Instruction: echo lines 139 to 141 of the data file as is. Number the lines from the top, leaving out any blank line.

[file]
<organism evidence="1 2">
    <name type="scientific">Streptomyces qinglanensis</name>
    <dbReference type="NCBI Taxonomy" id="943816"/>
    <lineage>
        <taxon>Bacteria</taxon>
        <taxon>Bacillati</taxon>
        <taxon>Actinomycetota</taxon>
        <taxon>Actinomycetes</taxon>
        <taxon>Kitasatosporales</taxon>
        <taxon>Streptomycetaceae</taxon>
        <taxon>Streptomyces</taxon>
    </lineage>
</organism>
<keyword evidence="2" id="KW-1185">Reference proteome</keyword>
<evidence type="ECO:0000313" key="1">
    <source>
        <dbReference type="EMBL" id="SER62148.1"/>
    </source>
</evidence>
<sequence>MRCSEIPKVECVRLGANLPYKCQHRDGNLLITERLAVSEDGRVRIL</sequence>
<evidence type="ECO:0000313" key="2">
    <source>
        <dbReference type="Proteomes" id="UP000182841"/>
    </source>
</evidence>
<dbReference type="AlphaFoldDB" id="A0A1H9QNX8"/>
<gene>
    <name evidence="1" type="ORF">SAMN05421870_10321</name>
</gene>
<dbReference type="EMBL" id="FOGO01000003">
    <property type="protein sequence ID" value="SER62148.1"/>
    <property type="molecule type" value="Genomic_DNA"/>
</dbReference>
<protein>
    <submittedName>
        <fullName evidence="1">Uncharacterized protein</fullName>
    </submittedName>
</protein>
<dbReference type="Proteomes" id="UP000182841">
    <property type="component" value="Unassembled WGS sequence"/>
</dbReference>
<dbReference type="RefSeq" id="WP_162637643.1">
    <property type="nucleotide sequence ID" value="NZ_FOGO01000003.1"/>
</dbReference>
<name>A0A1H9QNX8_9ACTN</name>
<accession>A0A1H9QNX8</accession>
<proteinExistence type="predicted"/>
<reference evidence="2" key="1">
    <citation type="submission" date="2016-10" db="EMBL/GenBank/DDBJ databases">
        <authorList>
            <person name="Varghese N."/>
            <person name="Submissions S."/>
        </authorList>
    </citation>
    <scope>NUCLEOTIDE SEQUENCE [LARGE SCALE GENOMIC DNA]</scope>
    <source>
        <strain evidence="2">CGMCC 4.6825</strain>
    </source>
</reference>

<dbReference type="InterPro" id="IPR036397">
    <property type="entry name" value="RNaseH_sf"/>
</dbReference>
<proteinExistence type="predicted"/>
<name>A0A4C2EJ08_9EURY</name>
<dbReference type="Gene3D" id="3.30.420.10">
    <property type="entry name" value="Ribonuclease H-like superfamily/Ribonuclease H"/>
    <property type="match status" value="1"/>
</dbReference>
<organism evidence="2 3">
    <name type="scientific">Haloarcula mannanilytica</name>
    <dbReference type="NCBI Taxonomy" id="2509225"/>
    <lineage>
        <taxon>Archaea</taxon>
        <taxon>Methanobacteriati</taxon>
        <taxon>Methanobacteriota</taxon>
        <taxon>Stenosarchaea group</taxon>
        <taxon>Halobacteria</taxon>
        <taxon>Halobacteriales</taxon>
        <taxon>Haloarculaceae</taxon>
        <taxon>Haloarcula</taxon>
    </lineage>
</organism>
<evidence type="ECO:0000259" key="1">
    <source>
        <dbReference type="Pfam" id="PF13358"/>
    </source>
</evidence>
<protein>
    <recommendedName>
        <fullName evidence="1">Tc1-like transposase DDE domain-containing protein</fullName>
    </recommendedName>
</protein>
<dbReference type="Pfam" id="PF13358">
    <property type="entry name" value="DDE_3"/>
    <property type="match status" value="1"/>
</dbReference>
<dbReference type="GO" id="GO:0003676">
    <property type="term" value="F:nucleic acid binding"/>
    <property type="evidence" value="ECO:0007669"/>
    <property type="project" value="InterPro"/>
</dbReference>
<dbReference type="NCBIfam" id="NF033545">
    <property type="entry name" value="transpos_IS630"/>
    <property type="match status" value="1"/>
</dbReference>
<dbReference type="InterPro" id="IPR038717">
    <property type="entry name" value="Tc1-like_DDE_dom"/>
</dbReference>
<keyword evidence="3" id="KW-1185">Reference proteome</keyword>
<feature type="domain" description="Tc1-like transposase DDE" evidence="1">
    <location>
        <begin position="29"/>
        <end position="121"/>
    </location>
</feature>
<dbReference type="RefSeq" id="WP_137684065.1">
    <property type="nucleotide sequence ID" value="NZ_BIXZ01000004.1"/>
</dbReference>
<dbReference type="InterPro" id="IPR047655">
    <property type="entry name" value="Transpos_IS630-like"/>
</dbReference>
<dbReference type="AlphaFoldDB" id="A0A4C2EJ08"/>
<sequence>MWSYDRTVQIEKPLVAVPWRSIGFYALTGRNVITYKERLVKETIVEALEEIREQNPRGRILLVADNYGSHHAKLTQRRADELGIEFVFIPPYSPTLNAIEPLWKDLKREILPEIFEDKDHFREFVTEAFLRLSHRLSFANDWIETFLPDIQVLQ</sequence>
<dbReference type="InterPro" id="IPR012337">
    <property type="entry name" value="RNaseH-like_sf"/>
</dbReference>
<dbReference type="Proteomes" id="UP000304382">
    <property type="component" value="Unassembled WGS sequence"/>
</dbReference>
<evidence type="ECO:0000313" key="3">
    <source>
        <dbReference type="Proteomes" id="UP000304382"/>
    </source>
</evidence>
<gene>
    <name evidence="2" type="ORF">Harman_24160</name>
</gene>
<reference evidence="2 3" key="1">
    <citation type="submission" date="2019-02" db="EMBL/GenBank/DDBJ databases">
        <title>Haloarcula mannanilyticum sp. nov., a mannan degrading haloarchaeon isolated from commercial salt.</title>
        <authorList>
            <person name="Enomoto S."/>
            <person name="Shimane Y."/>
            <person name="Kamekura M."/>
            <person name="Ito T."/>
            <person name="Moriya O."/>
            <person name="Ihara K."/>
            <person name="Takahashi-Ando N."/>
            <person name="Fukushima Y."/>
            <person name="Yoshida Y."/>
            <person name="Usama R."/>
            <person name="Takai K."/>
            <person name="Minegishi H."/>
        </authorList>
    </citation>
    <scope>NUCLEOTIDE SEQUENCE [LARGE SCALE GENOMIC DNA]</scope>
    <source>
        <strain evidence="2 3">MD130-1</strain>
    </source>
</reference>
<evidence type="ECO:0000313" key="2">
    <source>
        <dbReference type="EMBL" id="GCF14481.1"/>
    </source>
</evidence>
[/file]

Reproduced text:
    <citation type="submission" date="2019-02" db="EMBL/GenBank/DDBJ databases">
        <title>Haloarcula mannanilyticum sp. nov., a mannan degrading haloarchaeon isolated from commercial salt.</title>
        <authorList>